Nearly done in by the bible again! At least it wasn’t a disease

Welcome back to George vs the Listener crossword!  Second-last puzzle for 2011 before we start the new, gung-ho, submit submit submit version of 2012.  Our penultimate challenge comes from Monk.  This is the first time a Monk puzzle has made it to the electronic pages of George v Listener, so hi to Monk if you’re looking in.  What’s funny is I know a couple of people who know Monk, who is apparently some sort of local legend in Leeds.  Two visits to Leeds later all I’ve done is heard stories. Maybe third time will be the charm, as I’ve enjoyed Monk’s puzzles in the Independent (and there was one last week) a lot.

So what have we here… wordplay with extra words, a line from an exchange, and all entries bar one need to be modified somehow.  Looks like we’ll be starting in the world of cold-solving!

Based on a suggestion from a few weeks ago – my first thought from the title was to find anagrams of SEASIDE and immediately came up with DISEASE.  So the first guess was that this will be some sort of gene therapy crossword where base pairs have to be transposed.

There is a 1 across and a big win on the 1 across test… with (S)AID,EALS making our first extra letter A.  A quote that begins with A.  That doesn’t narrow it down.

The cold solving section of this was a bit of a slog… IDEALS crossed with IBICES, ARNE, BAIT and SOAVE.  So the I and S were OK, but not sure about the others.  Under that were BROCCOLI and INDISCRETE.  Both I’s and the B in IBICES could work with BROCCOLI.  The S and I in SOAVE works… some letters in place, some in the wrong place, but which?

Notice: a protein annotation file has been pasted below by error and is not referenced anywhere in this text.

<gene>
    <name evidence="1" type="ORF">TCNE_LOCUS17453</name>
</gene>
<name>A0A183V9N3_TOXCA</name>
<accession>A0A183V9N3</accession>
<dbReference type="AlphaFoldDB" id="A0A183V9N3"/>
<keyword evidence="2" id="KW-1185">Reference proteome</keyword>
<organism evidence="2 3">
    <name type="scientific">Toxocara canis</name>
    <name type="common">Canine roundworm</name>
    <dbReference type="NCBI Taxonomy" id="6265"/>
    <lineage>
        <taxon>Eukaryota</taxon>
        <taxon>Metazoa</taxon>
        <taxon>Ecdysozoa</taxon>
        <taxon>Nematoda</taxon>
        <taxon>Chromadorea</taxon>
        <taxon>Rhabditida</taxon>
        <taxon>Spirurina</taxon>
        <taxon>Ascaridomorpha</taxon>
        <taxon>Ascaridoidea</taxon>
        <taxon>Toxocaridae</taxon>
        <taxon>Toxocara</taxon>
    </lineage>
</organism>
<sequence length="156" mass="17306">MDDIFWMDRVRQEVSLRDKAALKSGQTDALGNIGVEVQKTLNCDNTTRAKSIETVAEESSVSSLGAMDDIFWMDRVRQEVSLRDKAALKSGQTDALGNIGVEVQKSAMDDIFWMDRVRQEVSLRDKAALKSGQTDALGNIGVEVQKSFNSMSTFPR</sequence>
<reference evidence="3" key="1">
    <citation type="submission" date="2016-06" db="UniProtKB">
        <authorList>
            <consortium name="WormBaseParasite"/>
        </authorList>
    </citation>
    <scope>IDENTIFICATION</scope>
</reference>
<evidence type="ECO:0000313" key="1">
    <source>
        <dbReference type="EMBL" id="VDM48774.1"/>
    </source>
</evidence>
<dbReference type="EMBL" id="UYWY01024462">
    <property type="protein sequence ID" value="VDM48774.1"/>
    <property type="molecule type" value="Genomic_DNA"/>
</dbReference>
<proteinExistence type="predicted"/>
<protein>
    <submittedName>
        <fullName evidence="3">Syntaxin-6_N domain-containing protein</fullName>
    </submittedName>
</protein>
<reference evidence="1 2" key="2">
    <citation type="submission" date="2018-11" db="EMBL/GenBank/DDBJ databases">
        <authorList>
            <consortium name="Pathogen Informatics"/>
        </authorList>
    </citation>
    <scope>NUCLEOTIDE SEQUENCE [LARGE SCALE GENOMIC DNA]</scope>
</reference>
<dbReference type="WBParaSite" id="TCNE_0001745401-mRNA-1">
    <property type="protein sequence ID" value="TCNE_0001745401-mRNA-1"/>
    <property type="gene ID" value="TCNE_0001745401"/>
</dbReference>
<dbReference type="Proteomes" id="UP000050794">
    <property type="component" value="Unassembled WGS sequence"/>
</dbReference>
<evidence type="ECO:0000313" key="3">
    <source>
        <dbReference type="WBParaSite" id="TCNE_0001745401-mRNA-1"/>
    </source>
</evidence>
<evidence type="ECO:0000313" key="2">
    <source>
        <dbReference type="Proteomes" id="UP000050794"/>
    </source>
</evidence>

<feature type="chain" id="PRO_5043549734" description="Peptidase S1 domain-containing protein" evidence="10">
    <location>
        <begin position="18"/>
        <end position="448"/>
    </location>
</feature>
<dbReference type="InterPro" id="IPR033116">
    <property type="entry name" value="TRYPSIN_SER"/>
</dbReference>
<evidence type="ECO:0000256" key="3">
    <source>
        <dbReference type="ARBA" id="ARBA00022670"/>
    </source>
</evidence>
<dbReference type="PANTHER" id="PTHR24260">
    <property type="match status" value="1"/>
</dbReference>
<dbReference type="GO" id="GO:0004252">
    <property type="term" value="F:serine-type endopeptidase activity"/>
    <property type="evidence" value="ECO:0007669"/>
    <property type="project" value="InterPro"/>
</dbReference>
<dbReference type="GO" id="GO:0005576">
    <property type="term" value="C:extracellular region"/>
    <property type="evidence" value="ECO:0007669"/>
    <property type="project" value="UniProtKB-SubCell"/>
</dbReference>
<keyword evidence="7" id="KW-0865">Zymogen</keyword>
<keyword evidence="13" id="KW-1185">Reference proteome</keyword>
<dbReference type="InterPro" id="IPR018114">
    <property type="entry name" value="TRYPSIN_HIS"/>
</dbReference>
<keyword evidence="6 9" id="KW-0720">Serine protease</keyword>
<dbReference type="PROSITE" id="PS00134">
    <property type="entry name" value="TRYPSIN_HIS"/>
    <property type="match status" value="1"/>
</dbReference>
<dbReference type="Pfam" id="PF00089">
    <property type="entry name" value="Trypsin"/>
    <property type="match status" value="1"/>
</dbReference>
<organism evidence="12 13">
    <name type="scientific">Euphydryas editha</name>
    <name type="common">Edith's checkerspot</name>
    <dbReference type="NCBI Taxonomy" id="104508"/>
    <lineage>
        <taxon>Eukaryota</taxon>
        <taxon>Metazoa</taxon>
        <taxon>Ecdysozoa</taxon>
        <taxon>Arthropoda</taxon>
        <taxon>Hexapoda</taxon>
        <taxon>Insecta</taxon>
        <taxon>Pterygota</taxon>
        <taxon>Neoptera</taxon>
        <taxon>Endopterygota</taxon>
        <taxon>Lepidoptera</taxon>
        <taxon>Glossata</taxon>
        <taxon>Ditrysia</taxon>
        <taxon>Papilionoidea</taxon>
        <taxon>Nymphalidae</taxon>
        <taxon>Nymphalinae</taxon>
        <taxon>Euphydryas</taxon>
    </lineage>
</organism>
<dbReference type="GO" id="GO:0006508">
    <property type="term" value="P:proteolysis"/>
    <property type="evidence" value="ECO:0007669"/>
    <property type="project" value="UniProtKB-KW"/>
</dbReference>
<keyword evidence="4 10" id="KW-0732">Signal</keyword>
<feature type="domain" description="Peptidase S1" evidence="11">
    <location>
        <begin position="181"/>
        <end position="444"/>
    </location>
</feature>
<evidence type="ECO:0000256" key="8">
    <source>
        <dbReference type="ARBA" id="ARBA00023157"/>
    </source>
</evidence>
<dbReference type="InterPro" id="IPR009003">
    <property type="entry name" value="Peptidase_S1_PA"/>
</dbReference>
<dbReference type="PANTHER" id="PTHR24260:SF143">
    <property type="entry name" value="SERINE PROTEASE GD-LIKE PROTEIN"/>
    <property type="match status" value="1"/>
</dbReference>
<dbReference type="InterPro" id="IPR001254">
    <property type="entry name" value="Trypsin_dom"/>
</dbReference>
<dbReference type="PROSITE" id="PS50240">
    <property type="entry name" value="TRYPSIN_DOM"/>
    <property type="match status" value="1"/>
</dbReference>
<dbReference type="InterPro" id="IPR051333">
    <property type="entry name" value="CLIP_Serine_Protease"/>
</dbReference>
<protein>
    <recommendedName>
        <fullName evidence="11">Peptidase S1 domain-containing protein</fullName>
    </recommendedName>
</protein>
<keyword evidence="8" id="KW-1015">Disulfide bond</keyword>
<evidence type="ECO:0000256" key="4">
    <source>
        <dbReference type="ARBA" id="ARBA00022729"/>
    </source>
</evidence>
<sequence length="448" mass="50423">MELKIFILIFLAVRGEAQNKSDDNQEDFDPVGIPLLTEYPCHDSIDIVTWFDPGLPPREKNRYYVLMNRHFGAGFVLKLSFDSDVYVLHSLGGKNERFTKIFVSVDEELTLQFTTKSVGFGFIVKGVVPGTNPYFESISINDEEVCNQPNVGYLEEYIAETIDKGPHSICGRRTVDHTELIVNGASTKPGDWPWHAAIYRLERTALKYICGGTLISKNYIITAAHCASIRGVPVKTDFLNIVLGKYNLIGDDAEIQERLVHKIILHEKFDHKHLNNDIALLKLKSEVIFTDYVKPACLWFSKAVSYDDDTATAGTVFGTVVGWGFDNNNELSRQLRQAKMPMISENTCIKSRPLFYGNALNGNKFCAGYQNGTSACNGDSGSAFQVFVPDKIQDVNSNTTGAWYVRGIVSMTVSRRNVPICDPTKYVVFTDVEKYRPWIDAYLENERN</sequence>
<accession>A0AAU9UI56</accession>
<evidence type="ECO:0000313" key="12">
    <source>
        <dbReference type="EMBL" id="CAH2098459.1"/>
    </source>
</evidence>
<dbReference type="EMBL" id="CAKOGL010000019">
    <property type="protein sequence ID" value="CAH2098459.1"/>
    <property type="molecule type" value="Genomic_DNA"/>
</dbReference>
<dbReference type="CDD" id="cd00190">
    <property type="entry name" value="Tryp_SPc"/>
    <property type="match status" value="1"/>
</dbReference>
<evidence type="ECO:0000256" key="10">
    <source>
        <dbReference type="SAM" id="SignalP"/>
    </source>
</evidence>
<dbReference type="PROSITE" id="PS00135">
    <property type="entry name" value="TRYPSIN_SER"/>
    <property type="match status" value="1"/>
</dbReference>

The breakthrough came rather quickly – after staring at those top right entries for a bit, I went back to the message… A-LT–R-GH–OT-S….  ALL THE RIGHT???  A google check of ALL THE RIGHT turns up “I’m playing all the right notes but not necessarily in the right order”, which is a quote from Eric Morecambe, which will fit in quite well.

So that means the letters corresponding to notes of the scale mix up  – that makes sense with the checking I’s and S’s, and the rest of the words in the top right can be fitted now.

Now I can see where ERIC MORECAMBE can fit in, but where is ERNIE WISE?  Google and YouTube to the rescue… It’s not ERNIE WISE, it’s ANDRE PREVIN who was the other half of the exchange

And since there’s only one note letter in PREVIN, then that’s the one left alone.  By the way, nice touch in the preamble to say “Necessarily” short.

The hard work done, the rest should be easy…

But it’s not… I had a huge gaping gap in the middle.  It took a lot of bashing away to sort out those last few entries – GRECO-ROMAN, ARROGANCE, CORNED BEEF, ROADSTER, GROCER and DOGBEE in particular, even though I knew the extra wordplay letter.  Some of these were found by WordMatcher searches including a lot of [abcdefg] options.

In the end I was left with only 24 across unsolved, and in trying to sort out the translations, I had it as ASF? and couldn’t come up with anything for it.

Back to the transposing board

I suspected since I had a few other unresolved transpositions I may have done something wrong here.  So time for a fresh grid.  Careful re-writing of the grid convinced me that the other checked letter in 24 across didn’t have to be an F, it could be an E or an F.   ASE.

ESAU!  And it’s a hidden word of all things (I had to google up “Esau seller of right” to learn that ESAU sold his birthright).  Now it all works!

My final grid for Listener 4169, Seaside Shuffle by Monk

Not only biblical but it’s even a hidden word clue! Yikes

This must have been an asolute beast to create and I believe there is no guesswork at all in the transpositions, but you can’t get them until you have every single clue.  What an impressive feat of setting, Monk!  I was so close to giving up, but I’m glad I went back to another grid, and finally got there.

Victory to George!

2011 tally:  George 39, Listener 13.  Current streak, George 1.

Phew… feel free to leave comments below and check back next week as we round out 2012 in George v Listener by challenging Mango’s spelling of Aristocrat.


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